Okay, where to start? I needed something concrete. Let's start at the obvious and work backwards. How do I know I should I submit to the Society's requirements? Because they have Jehovah's backing. How do I know they have Jehovah's backing? Because Jesus appointed them as the f&ds in 1919. How do we know that? Because Jesus began to reign in 1914 and then choose his earthly channel in 1919. How do I know Jesus came in 1914? . . . . . . . that one was a litle harder. None of the "signs" were concrete enough. Let's stick with numbers.

    Math is constant. We know Jesus became king in 1914 because of the "times" calculations based on Jerusalem's destruction in 607 BCE. How do we know it was destroyed in 607?

    Aha! There's something concrete. That should be easy enough. I decided to research 607 and the calculations that ended in 1914.

    Keep in mind that all this is happening within weeks of getting married and that first meeting.

    So began my quest. Hmmm, this source discounts the 607 date. What do they know? Let's move on. Well, this one must be wrong too. Next I ended up accidentally on an "apostate" website about the 607 date. I read every horrible, gut-wrenching word, then checked it against the secular proof.

    After a week I was very discouraged. I had started the research to convince myself that the hardships I was putting my family through, and what I had been brought up to believe, were really what Jehovah wanted. I had to be right! I just had to! The alterternative was unthinkable.

    After another week I had to put it all away. It was too overwhelming. I'll pick it up in a few weeks and then it surely will confirm that I'm right about the "truth".

    In the meantime, my study in the Knowlege book was becoming a dreary chore. I was a grown woman, a part of the organization for 30 years, conducted studies of my own, auxillary pioneered, and here I was being asked the most elementary questions and being tested on my answers.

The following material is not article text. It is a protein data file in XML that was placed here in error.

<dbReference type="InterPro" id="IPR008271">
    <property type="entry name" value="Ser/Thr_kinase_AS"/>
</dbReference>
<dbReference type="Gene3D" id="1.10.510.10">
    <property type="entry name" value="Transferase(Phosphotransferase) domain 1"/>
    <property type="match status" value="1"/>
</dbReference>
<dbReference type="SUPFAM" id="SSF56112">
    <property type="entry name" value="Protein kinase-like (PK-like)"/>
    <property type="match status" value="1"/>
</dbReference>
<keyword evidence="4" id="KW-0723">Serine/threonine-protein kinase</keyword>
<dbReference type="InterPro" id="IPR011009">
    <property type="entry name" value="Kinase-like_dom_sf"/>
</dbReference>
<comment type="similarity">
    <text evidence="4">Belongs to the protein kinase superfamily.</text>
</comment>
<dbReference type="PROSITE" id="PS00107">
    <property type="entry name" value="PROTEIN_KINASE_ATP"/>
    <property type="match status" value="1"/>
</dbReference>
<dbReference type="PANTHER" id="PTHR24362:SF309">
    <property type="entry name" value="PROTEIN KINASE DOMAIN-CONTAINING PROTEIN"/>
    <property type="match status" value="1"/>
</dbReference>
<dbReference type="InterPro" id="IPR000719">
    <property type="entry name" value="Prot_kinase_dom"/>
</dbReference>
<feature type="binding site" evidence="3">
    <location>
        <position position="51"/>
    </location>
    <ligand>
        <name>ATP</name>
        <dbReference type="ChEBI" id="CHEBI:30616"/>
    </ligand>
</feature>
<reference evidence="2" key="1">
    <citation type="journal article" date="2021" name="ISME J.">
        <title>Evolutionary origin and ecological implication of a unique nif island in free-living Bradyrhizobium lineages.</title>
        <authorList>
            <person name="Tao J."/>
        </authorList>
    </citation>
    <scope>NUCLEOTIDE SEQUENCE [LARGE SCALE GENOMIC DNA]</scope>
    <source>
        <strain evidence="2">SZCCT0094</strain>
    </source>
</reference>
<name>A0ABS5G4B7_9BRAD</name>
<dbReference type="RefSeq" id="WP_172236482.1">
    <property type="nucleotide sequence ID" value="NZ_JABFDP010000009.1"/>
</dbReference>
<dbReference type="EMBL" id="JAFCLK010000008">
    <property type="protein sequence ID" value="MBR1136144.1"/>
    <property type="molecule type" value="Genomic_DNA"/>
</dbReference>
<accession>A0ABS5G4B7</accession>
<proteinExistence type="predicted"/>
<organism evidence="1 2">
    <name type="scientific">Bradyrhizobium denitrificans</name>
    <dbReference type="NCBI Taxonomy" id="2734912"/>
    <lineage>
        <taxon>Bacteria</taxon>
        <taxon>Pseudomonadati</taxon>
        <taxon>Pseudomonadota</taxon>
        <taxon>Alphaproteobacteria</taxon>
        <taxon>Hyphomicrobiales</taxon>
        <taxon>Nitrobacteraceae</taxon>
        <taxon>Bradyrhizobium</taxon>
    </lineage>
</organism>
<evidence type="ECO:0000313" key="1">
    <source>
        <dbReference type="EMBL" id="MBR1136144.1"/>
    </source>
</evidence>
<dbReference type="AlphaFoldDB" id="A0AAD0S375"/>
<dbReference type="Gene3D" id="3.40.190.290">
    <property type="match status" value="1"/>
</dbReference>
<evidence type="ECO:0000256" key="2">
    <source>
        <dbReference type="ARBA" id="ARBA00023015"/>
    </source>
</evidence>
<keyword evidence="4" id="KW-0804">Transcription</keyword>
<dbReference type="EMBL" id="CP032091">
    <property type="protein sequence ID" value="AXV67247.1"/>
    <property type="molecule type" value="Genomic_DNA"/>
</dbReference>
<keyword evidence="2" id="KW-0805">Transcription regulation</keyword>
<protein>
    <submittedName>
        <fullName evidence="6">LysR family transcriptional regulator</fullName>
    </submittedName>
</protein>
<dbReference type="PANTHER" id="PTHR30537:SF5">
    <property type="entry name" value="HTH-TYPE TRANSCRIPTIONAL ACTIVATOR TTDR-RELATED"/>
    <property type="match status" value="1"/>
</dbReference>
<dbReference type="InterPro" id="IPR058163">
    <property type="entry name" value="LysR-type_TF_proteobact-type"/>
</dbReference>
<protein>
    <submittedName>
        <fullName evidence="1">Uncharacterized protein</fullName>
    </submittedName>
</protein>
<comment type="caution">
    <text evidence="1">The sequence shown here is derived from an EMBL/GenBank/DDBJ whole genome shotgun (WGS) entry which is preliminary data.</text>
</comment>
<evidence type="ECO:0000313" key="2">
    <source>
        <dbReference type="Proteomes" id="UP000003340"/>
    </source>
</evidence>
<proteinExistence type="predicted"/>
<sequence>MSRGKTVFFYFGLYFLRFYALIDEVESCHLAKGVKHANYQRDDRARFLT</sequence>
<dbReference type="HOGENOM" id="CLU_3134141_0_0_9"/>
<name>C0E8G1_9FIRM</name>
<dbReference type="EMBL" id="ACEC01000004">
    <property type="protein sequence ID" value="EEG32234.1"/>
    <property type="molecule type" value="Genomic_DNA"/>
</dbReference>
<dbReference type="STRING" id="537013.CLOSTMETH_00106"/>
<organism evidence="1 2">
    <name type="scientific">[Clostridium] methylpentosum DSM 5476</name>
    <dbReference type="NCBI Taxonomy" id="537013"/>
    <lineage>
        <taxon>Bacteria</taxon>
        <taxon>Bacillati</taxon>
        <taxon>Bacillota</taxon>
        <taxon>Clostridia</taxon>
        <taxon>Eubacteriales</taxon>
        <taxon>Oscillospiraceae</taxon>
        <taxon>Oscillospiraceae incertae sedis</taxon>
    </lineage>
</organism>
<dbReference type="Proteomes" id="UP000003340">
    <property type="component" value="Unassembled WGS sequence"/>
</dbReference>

In addition, what I had researched was eating at me. I couldn't stay in limbo; I had to finish what I started. So I hit the books again. This time, in addition to 607, I widened out my search. I became obsessed. I spent months tracking down this book or that article, writing for fact confirmation, reading, reading, reading.

    I wasn't finding what I was looking for. I was finding the opposite. Those months were just horrible. Many times I would be up all night, tears streaming down my face, as my reality crumbled. I once flung a book across the room because it was confirming my worst fears.

    How could this be happening? You're telling me the sky's not really blue and the grass isn't really green.

    My husband knew what I was doing, but I was not yet letting him in on what I was finding. I had to be sure. It took about six months of intensive (for me) reading and studying before I had to admit, I had been wrong. And it was a very hard admission.

    Jerusalem wasn't destroyed in 607. 144,000 is not a literal number. Blood transfusions aren't evil. The Society doesn't speak in Jehovah's name.

    I voided my No Blood card. I started missing meetings. I let Keith give me a birthday gift, after properly researching the issue of birthdays, of course.

    I was still having my study with R. The sister who couldn't speak a sentence without the word "Jehovah" in it. But it was pure torture by now. I was submitting myself to this every week and making comments I didn't believe anymore. It had been about six months.

    How was I ever going to get out of it? If I hadn't started that study I could have just faded. But what good excuse can you have for just stopping a bible study? None! I continued for a while longer because I dreaded the implications of quitting.

    After about a year, I had come to the undeniable conclusion that the religion I grew up in was just another religion, and for me it was doing more harm than good. It took about a year because I felt it was an important decision that I had to be absolutely, beyond a shadow of a doubt sure about.

    Finally, I was ready to break free. Keith was estatically happy. NOW, we could finally be a normal family.

    I knew disfellowshipment was always possible, but I decided to try to fade away. We were moving to a nearby city, so it was finally a good time.